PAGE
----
U Like a circle, the ecliptic is divided into 360 degrees — and each degree is, in turn, divided into 60 minutes. The first 30 degrees of the ecliptic are Aries, the next 30 degrees are Taurus, and so on.
U The stars that are scattered like dust along the entire length of the ecliptic form the constellations of the zodiac.
Here comes the confusing part: The signs of the zodiac and the constellations that share their names aren’t the same. The signs are divisions of the ecliptic, each exactly one-twelfth of the total length — 30 degrees. The constellations have nothing to do with the signs. I explain this sorry state of affairs in the sidebar “The signs, the constellations, and the precession of the equinoxes.”
The Signs, The Constellations, And The Precession Of The Equinoxes
Thousands of years ago, when the Babylonians were establishing the principles of astrology, the constellations and the signs of the zodiac were in alignment. On the vernal equinox (the first day of spring), the Sun was “in” the constellation Aries: That is, if you could see the Sun and the stars simultaneously, you’d see the Sun surrounded by the stars of the Ram. In those happy days, the signs and the constellations coincided.
Alas, this is no longer the case. On the vernal equinox today, the Sun shows up amidst the (dim) stars of Pisces the Fish — a very different kettle indeed.
The reason for this shift is that the Earth wobbles on its axis, which traces a circle in space like the spindle of a spinning top. As the axis shifts, the constellations seem to slip backwards. The amount of slippage over a human lifetime is minuscule, but over generations it adds up. As a result, every equinox takes place a little earlier in the zodiac than the one before. This process is called the precession of the equinoxes. It explains why the vernal equinox, which used to occur in the constellation Aries, now takes place in Pisces.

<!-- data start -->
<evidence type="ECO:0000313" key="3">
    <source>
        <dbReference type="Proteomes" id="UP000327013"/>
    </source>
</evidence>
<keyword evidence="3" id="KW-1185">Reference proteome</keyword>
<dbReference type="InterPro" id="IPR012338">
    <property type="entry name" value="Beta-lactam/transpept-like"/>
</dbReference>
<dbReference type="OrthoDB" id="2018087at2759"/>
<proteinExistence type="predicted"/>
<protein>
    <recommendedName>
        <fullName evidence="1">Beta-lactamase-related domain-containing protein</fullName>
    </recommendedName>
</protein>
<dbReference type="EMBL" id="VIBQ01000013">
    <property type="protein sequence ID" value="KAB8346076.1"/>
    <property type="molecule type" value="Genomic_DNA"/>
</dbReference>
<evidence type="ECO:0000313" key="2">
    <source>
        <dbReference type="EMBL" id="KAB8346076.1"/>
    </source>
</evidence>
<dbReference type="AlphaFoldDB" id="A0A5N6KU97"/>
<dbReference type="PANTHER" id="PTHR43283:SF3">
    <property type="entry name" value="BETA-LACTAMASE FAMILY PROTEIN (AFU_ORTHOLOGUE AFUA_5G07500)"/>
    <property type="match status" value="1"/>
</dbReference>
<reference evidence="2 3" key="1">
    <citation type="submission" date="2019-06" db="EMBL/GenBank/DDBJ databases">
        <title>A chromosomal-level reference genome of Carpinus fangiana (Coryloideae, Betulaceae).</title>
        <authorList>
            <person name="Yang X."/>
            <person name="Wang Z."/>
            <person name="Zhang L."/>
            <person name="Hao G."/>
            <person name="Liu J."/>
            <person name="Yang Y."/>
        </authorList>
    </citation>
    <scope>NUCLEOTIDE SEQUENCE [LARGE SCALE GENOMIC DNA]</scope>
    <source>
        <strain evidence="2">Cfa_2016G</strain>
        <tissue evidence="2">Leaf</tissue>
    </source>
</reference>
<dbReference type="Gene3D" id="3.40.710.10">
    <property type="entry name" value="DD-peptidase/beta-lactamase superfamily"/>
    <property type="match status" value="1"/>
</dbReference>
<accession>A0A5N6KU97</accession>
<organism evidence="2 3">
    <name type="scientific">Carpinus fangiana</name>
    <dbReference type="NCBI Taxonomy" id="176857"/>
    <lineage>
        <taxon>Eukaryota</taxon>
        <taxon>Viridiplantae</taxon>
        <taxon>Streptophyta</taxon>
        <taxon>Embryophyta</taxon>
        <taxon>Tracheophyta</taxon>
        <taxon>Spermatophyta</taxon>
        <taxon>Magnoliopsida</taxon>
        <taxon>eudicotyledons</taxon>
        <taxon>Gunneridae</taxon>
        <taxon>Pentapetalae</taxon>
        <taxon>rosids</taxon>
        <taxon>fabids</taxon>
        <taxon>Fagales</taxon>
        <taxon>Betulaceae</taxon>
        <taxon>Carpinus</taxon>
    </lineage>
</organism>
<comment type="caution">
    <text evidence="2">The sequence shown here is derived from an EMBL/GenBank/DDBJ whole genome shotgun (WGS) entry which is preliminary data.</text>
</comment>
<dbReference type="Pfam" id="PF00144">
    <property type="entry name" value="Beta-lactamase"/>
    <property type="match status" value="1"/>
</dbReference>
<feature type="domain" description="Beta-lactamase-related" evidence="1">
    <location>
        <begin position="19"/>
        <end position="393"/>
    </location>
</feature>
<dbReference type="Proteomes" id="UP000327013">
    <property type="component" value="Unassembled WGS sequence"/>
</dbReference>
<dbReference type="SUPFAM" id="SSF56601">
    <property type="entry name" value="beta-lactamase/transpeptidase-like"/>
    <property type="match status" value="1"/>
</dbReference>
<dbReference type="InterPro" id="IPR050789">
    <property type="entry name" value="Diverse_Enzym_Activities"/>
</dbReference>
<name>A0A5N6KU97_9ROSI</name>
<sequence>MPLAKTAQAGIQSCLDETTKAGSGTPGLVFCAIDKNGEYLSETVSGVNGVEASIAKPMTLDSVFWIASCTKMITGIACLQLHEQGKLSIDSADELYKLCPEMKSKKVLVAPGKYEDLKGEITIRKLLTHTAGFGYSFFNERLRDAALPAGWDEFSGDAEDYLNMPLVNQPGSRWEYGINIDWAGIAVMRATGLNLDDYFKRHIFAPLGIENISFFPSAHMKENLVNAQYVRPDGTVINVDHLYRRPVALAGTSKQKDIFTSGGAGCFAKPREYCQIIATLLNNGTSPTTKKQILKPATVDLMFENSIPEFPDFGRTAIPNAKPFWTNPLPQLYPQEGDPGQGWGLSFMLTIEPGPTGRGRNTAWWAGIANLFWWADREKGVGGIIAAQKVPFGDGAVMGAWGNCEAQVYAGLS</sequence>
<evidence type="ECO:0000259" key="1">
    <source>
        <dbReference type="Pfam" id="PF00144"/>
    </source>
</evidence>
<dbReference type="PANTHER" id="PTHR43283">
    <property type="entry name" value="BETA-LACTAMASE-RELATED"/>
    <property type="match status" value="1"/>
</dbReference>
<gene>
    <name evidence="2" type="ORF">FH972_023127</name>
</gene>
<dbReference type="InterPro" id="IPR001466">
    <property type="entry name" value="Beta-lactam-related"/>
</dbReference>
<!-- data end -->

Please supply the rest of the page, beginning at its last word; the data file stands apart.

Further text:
When the equinox moves back even further, to the constellation of the Water Bearer, the Age of Aquarius will officially begin. Astrologers differ about when that will be. Some are convinced that it’s happening now. Others believe that it’s decades — or centuries — away. Eventually, the cycle will begin again. Around the year 23800, the vernal equinox will return to Aries, and astrologers will be able to skip this entire explanation. Meanwhile, constellations of the zodiac and the signs of the zodiac aren’t the same.
Skeptics who attack astrology — and for some reason, these wary souls can be amazingly hostile — often point to the changing position of the constellations and the precession of the equinoxes as proof that astrology is bogus. The truth is that astrologers are well aware of this phenomenon. They consider the constellations as signposts and little more. What matters is the division of the ecliptic. The stars, glorious though they are, have nothing to do with your sign.
Identifying the Signs of the Zodiac